Subject: Canberra mute as Timor accused walk free
Canberra mute as Timor accused walk free
April 13, 2008
CANBERRA is maintaining a diplomatic silence over Indonesia's failure to punish anyone implicated in the mass murders that led to Australia's military intervention in East Timor in 1999.
Instead, the Federal Government has backed a "friendship" commission set up by Indonesia and East Timor, which is about to report but has no power to call for prosecutions and was boycotted by the UN.
The release last week of former militia leader Eurico Guterres after a Jakarta court overthrew his conviction means all those charged by Indonesian prosecutors over the violence that killed about 1500 people have now been freed. Mr Guterres, a former petty criminal with powerful backers in Jakarta, now plans to run for the Indonesian parliament next year.
The other 17 people tried by a special Indonesian court created to sidestep pressure for an international tribunal to try those responsible for crimes during the 1999 independence referendum were found not guilty or acquitted on appeal.
The failure of the prosecutions has been condemned by Indonesian, East Timorese and international human rights groups as a whitewash. They have warned that the imminent report of the Commission on Truth and Friendship, set up by the Indonesian and East Timorese governments, could confirm a culture of impunity.
Foreign Minister Stephen Smith refused to respond to emailed questions from The Sunday Age about the collapse of the Indonesian prosecutions. Instead, Mr Smith's office replied with a brief statement, attributed to a spokesperson, that said the Government "notes" Mr Guterres' acquittal.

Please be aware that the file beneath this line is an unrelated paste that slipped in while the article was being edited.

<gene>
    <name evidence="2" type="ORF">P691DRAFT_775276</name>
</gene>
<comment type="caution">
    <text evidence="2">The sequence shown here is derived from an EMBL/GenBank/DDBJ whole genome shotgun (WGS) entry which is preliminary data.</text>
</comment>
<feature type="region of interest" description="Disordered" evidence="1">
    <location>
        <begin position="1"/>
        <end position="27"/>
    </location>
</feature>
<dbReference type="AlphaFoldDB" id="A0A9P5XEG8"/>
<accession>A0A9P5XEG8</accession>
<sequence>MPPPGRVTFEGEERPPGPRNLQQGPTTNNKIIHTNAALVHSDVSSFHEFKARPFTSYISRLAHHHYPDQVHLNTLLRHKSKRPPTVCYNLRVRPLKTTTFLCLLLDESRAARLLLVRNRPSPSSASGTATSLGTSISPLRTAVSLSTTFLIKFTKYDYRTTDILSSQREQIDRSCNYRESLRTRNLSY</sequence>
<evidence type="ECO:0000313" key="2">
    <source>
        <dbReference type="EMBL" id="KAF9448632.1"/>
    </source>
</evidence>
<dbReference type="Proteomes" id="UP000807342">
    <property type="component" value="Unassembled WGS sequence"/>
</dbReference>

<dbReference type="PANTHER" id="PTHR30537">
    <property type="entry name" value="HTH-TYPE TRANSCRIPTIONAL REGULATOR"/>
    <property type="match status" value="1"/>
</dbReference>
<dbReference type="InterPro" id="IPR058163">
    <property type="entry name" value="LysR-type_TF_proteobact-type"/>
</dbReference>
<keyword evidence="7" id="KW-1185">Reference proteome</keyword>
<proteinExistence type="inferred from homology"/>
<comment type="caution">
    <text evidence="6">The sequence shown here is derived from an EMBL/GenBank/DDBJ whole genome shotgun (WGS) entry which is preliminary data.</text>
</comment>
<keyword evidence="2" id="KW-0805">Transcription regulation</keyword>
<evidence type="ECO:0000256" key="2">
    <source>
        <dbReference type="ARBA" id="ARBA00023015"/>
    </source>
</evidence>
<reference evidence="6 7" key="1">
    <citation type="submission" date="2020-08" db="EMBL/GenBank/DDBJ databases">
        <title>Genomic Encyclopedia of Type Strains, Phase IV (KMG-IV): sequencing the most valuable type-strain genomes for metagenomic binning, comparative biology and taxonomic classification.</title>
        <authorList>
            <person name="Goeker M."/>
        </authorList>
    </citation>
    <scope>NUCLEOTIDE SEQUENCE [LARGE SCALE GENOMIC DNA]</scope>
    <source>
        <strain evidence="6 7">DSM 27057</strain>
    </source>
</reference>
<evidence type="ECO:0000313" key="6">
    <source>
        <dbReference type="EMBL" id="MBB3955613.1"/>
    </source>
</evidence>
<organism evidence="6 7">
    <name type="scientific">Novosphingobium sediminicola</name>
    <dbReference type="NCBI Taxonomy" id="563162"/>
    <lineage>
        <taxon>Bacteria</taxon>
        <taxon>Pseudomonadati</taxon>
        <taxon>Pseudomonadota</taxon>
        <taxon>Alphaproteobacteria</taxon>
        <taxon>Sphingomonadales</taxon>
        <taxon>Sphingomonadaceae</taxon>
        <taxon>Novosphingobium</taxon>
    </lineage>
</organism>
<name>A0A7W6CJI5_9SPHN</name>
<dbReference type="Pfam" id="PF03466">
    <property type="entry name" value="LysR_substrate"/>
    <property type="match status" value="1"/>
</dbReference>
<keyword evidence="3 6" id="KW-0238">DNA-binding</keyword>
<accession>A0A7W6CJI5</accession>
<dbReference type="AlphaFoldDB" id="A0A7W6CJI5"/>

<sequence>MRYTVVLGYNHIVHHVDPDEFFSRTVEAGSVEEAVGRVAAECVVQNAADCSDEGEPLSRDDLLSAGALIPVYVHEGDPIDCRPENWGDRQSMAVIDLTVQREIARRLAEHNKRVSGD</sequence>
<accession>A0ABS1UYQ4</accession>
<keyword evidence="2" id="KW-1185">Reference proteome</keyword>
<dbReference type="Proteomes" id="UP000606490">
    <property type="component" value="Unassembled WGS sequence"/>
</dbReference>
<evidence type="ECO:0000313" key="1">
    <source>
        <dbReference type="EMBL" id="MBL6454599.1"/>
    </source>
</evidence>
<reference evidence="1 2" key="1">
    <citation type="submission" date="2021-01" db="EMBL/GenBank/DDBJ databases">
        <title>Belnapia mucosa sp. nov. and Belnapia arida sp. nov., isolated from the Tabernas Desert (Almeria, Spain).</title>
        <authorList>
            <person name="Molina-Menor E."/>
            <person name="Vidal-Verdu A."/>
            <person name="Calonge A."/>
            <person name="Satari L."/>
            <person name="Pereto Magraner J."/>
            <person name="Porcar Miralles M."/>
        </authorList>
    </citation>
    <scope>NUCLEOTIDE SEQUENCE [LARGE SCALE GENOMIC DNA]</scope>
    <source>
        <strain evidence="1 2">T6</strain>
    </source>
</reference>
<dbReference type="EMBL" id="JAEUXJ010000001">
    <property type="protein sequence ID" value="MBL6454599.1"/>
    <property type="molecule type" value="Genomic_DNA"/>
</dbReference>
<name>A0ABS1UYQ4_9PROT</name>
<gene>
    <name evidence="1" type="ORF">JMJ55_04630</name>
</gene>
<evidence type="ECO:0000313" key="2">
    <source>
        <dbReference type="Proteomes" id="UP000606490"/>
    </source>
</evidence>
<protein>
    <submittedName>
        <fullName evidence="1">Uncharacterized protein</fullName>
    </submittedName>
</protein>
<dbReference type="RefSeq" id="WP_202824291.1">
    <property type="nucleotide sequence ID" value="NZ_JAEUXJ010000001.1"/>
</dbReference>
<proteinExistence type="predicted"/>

"This ruling was confirmed by the Indonesia Supreme Court as part of the Indonesian legal process," the statement said.
"Australia will continue to be guided by East Timor's and Indonesia's agreed approach to taking forward the processes of justice for human rights abuses in East Timor up to and including the 1999 atrocities."
Mr Smith's press secretary said he would not comment further. His reticence contrasts with the strong stand taken by Labor while in opposition during the 1999 crisis.
Labor's then foreign affairs spokesman, Laurie Brereton, demanded Australia support an international tribunal along the lines of those for the former Yugoslavia and Rwanda, to pursue those responsible for atrocities in East Timor.
Amnesty International said Mr Guterres' release was "a deliberate miscarriage of justice" that reversed progress on human rights under President Susilo Bambang Yudhoyono.
In a commentary in the Jakarta Post Indonesian artist Bramantyo Prijosusilo said the fact no one was convicted would confirm a widely held view in Jakarta that Indonesian forces did not commit abuses in East Timor. "Everyone indicted for crimes against humanity in East Timor has now been acquitted," Bramantyo wrote. "As there is no one guilty, it easily goes that there were no crimes."
In an editorial, the Jakarta Post said the fact no one was guilty meant "impunity reigns". Nor was the Commission on Truth and Friendship report likely to shed light on the guilty parties, it said, given the commission had no mandate to call for prosecutions or declare anyone guilty.
The East Timor Government, keen for good relations with its powerful neighbour and aware of a lack of international support for a war crimes tribunal, agreed to set up the commission in 2005.
In January, the International Centre for Transitional Justice, a US-based human rights group, said the commission appeared more interested in friendship than in truth, and in protecting perpetrators of abuses.
It warned that the commission risked being seen as a "diplomatic charade".
The UN boycotted the body because its mandate precluded prosecutions but allowed it to recommend amnesties.